Over the next few years I got progressively better and was able to finish law school, find an articling position and become a practicing lawyer. However, I found that I had trouble competing with my peers, my stamina and motivation levels were quite low. I still had trouble interacting with others in relationships and tended to be more withdrawn than I had been before my illness. After about three years of being treated with medications my doctor decided to take me off all of them to see if I could function without them. I did very well for a number of years after that. I opened a law practice, I got married and moved into a new house. I certainly did not miss the side-effects of the haloperidol. I now had a greater range of emotions. My weight dropped to normal and I needed only 8 or 9 hours per night of sleep instead of the usual 12 or more that I was getting while on medications. I lived a relatively normal and fulfilling life for the next five years while off all medications. I did not have any symptoms of my illness during this period.
Unfortunately, in 1986 I had a sudden relapse in my illness. I became acutely psychotic while mountain climbing alone in a wilderness park here in British Columbia. Fortunately, I was able to return home without assistance from anyone. It was during this psychosis, however, that I believed aliens from outer space were communicating with me and that a fire was started in my house that set the house on fire and caused me to end up in court as a result. Within a few days of the fire I had signed myself into the local psychiatric hospital and was again placed on large doses of antipsychotic medication. I spent two months in hospital this time and upon discharge it was very difficult for me to function again. I had to give up practicing law because of the side-effects of the medication and the lack of motivation and inability to concentrate on my work. I slowly relearned most of the life skills necessary to find employment and function independently outside of hospitals. I worked at a drop-in centre working with people with schizophrenia and reconnected with many friends in the community.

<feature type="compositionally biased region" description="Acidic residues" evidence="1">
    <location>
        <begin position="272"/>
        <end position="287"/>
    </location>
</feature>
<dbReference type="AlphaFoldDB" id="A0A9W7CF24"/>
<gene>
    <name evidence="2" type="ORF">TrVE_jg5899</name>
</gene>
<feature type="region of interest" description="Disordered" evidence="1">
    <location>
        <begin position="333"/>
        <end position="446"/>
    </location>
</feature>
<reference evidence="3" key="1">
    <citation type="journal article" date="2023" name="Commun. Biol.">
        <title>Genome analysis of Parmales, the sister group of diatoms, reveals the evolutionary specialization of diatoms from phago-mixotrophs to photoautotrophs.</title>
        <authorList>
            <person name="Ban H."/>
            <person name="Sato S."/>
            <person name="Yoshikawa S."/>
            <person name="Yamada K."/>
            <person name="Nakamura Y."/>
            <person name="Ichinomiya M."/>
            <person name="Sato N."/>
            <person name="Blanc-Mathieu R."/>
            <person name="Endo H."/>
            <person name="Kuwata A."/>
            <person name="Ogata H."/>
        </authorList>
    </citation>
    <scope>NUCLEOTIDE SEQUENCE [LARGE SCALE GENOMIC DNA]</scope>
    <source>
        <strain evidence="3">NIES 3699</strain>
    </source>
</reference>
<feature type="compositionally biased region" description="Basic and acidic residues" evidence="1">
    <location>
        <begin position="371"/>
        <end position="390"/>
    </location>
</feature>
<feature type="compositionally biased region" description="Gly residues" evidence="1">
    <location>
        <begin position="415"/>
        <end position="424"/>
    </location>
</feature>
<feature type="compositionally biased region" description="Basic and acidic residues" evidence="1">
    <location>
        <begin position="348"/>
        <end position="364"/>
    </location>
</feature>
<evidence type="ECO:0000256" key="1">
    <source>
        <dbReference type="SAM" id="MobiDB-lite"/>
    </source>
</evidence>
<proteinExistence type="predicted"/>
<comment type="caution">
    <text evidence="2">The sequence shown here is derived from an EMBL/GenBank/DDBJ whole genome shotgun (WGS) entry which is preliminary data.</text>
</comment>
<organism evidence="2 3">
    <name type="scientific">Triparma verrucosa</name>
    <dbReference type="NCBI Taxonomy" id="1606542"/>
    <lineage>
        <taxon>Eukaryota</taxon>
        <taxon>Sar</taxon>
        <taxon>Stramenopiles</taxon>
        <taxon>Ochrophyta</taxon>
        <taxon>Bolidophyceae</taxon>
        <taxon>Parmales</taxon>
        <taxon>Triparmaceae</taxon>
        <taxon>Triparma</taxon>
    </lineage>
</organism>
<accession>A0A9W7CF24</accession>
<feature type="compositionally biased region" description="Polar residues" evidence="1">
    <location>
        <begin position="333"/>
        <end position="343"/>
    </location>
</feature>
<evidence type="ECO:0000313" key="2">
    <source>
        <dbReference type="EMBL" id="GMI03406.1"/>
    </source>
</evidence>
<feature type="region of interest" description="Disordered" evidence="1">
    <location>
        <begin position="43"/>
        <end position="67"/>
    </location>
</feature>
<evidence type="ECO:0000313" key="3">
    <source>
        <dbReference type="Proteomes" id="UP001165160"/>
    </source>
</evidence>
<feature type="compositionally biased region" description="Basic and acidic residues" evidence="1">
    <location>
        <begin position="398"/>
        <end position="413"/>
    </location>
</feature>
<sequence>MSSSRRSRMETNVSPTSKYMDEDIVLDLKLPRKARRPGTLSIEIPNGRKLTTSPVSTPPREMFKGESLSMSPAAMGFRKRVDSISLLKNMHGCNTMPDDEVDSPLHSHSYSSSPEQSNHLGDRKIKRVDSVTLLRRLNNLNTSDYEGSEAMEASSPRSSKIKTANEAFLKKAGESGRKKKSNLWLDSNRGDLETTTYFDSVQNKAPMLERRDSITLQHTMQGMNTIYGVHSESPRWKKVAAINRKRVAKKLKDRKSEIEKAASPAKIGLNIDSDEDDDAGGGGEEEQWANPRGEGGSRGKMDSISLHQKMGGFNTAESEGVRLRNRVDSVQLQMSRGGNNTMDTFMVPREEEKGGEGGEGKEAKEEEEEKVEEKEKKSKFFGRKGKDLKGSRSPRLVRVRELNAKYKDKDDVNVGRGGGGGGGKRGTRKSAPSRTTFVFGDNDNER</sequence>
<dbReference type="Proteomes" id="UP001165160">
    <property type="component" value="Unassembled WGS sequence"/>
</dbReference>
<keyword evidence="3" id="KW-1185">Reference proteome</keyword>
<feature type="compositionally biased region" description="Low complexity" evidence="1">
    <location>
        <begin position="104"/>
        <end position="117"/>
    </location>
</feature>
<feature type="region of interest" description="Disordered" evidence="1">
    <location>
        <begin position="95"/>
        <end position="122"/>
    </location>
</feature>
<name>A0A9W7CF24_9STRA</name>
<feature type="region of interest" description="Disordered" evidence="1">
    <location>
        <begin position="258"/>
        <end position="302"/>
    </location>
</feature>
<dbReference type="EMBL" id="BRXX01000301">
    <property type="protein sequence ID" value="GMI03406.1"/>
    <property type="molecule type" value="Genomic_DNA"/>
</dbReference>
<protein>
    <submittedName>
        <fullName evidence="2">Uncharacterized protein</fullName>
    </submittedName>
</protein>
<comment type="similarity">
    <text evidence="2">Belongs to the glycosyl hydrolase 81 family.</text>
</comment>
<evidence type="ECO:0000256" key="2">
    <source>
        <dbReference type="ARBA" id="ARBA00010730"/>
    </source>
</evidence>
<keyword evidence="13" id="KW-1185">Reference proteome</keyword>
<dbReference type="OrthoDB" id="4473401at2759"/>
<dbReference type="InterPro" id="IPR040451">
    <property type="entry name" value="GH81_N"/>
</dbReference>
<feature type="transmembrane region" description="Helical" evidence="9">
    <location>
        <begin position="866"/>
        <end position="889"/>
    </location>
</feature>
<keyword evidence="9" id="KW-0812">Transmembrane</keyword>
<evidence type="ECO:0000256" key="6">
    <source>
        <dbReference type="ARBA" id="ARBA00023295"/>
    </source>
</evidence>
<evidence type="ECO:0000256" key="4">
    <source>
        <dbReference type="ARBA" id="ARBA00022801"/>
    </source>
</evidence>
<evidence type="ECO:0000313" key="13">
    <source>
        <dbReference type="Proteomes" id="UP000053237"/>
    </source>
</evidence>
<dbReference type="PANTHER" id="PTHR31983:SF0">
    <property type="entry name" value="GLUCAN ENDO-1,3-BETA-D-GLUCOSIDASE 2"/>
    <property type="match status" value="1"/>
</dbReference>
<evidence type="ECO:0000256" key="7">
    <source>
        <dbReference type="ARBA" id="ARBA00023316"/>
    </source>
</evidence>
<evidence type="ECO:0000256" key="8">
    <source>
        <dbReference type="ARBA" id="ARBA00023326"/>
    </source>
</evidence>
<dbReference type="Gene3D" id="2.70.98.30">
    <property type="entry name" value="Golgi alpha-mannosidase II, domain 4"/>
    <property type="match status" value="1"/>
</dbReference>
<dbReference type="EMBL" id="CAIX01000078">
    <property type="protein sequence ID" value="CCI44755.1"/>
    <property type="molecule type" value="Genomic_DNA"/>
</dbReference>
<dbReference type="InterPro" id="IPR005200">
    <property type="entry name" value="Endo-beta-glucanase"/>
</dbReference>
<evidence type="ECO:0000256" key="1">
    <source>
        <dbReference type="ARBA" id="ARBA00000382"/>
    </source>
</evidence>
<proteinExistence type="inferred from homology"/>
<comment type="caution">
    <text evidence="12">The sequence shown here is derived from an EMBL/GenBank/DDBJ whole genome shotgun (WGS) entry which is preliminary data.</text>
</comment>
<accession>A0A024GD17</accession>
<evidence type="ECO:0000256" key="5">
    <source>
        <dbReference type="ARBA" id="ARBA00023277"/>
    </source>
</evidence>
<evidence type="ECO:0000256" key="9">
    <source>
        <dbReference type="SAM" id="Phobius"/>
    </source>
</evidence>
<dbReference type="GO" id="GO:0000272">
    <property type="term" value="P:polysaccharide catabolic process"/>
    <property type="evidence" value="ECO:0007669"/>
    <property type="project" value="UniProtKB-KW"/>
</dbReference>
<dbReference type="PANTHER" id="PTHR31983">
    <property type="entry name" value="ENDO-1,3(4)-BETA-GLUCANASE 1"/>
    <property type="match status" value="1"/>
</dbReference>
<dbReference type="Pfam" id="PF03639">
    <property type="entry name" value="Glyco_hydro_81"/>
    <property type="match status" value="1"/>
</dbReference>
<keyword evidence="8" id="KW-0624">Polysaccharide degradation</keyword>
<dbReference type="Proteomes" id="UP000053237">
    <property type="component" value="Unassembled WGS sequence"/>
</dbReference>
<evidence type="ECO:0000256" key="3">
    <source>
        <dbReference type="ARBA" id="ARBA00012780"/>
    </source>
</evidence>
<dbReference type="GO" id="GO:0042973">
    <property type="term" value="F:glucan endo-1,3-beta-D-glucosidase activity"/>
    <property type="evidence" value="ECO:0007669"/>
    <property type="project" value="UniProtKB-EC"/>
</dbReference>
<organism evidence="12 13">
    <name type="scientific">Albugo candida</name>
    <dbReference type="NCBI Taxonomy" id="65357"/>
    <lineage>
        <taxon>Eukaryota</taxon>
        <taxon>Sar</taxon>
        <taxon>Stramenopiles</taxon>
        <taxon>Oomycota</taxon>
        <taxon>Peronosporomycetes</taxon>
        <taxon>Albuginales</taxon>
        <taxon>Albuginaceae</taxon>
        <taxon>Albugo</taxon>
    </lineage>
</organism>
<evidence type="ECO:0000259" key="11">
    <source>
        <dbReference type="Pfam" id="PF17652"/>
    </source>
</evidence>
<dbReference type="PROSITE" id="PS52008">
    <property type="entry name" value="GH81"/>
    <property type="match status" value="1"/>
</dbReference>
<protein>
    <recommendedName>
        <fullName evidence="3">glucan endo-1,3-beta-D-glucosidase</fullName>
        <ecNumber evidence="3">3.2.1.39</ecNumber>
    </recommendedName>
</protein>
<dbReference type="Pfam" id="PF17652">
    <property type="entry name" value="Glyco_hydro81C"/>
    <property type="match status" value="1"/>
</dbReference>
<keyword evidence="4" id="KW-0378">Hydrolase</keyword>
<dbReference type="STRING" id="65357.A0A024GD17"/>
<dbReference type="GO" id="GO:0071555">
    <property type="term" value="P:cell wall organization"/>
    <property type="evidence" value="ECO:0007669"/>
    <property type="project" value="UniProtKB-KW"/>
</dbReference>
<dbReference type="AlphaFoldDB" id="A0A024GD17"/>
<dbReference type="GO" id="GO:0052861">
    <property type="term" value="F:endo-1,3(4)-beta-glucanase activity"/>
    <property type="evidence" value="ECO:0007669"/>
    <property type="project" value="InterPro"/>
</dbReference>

In 1989 I began a relationship with a woman that continues today. She has been a tremendous support and encouragement to me over these past five years. I feel that successful relationships are a key factor in overcoming serious illnesses such as schizophrenia. The other person acts as a sounding board and gives feedback on a day to day basis and helps one grow and gain insight.
Since October of 1992 I have been working with three other people, two consumers of mental health services and one family member, in a partnership education program through the Schizophrenia Society and with the Ministry of Health. We work at educating various groups about serious mental illness using our partnership talks. In them we describe our personal experiences with mental illness and how it has affected our lives. This has proven to be a very powerful and successful way of teaching many people about mental illness. It has also become a way of breaking down the barriers between families, consumers of mental health services and professionals and allowing them an opportunity to work together to further the cause of mental health.
In conclusion, my experiences with schizophrenia were initially very devastating, derailing my career and almost destroying my future. Since those difficult times, I now use my experiences in a positive way to educate others and advocate for better services for all consumers of mental health services.
Editor's Update (Feb. 14, 1996)
Since November 1995, Maurizio Baldini has been working full time as a legal research assistant for our provincial government. Last summer, Maurizio and Leslie bought a new condo in Victoria, and have settled down to marital bliss in our province's capital city. In addition, Maurizio is on the Board of Directors of Riverview Hospital (our largest provincial psychiatric facility). This week, at the Riverview Hospital Board of Directors meeting, Maurizo made local psychiatric history. He proposed a motion that: "there be an immediate freeze on all further downsizing of Riverview Hospital." His motion was passed unanimously.
Congratulations Maurizio on all that you have done on behalf of psychiatry in British Columbia. You are our inspiration!
Internet Mental Health (www.mentalhealth.com) copyright © 1995-2011 by Phillip W. Long, M.D.